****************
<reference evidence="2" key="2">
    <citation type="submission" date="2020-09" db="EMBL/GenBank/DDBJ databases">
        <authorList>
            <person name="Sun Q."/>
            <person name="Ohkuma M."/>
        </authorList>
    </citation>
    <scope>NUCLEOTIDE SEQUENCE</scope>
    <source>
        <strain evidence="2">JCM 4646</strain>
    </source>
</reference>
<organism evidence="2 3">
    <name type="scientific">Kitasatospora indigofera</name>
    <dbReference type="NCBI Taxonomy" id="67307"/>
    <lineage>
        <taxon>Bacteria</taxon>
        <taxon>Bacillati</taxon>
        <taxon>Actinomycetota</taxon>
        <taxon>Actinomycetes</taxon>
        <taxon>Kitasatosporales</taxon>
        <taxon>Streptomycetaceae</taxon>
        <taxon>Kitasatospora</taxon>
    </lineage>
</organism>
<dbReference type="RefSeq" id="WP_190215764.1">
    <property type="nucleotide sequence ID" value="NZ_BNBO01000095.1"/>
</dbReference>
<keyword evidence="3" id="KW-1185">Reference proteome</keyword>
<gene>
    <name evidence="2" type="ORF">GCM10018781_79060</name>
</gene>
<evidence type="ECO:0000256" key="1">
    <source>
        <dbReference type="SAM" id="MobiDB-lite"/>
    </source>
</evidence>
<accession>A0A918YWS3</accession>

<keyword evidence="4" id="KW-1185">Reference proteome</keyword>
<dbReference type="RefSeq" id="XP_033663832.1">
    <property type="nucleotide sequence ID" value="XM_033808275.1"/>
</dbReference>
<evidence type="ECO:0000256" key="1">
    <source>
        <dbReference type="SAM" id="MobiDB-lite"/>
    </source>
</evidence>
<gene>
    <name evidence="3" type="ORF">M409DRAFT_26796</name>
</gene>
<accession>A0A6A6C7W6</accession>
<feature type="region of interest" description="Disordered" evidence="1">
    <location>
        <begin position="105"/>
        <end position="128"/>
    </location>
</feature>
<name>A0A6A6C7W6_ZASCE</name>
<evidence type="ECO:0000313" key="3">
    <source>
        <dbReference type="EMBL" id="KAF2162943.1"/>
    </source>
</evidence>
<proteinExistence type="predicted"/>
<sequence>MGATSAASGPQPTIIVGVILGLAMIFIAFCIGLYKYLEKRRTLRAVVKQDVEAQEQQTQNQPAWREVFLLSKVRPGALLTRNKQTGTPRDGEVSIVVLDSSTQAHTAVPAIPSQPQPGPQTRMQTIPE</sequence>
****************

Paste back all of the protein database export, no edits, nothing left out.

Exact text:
<reference evidence="2" key="2">
    <citation type="submission" date="2020-09" db="EMBL/GenBank/DDBJ databases">
        <authorList>
            <person name="Sun Q."/>
            <person name="Ohkuma M."/>
        </authorList>
    </citation>
    <scope>NUCLEOTIDE SEQUENCE</scope>
    <source>
        <strain evidence="2">JCM 4646</strain>
    </source>
</reference>
<organism evidence="2 3">
    <name type="scientific">Kitasatospora indigofera</name>
    <dbReference type="NCBI Taxonomy" id="67307"/>
    <lineage>
        <taxon>Bacteria</taxon>
        <taxon>Bacillati</taxon>
        <taxon>Actinomycetota</taxon>
        <taxon>Actinomycetes</taxon>
        <taxon>Kitasatosporales</taxon>
        <taxon>Streptomycetaceae</taxon>
        <taxon>Kitasatospora</taxon>
    </lineage>
</organism>
<dbReference type="RefSeq" id="WP_190215764.1">
    <property type="nucleotide sequence ID" value="NZ_BNBO01000095.1"/>
</dbReference>
<keyword evidence="3" id="KW-1185">Reference proteome</keyword>
<gene>
    <name evidence="2" type="ORF">GCM10018781_79060</name>
</gene>
<evidence type="ECO:0000256" key="1">
    <source>
        <dbReference type="SAM" id="MobiDB-lite"/>
    </source>
</evidence>
<accession>A0A918YWS3</accession>

<keyword evidence="4" id="KW-1185">Reference proteome</keyword>
<dbReference type="RefSeq" id="XP_033663832.1">
    <property type="nucleotide sequence ID" value="XM_033808275.1"/>
</dbReference>
<evidence type="ECO:0000256" key="1">
    <source>
        <dbReference type="SAM" id="MobiDB-lite"/>
    </source>
</evidence>
<gene>
    <name evidence="3" type="ORF">M409DRAFT_26796</name>
</gene>
<accession>A0A6A6C7W6</accession>
<feature type="region of interest" description="Disordered" evidence="1">
    <location>
        <begin position="105"/>
        <end position="128"/>
    </location>
</feature>
<name>A0A6A6C7W6_ZASCE</name>
<evidence type="ECO:0000313" key="3">
    <source>
        <dbReference type="EMBL" id="KAF2162943.1"/>
    </source>
</evidence>
<proteinExistence type="predicted"/>
<sequence>MGATSAASGPQPTIIVGVILGLAMIFIAFCIGLYKYLEKRRTLRAVVKQDVEAQEQQTQNQPAWREVFLLSKVRPGALLTRNKQTGTPRDGEVSIVVLDSSTQAHTAVPAIPSQPQPGPQTRMQTIPE</sequence>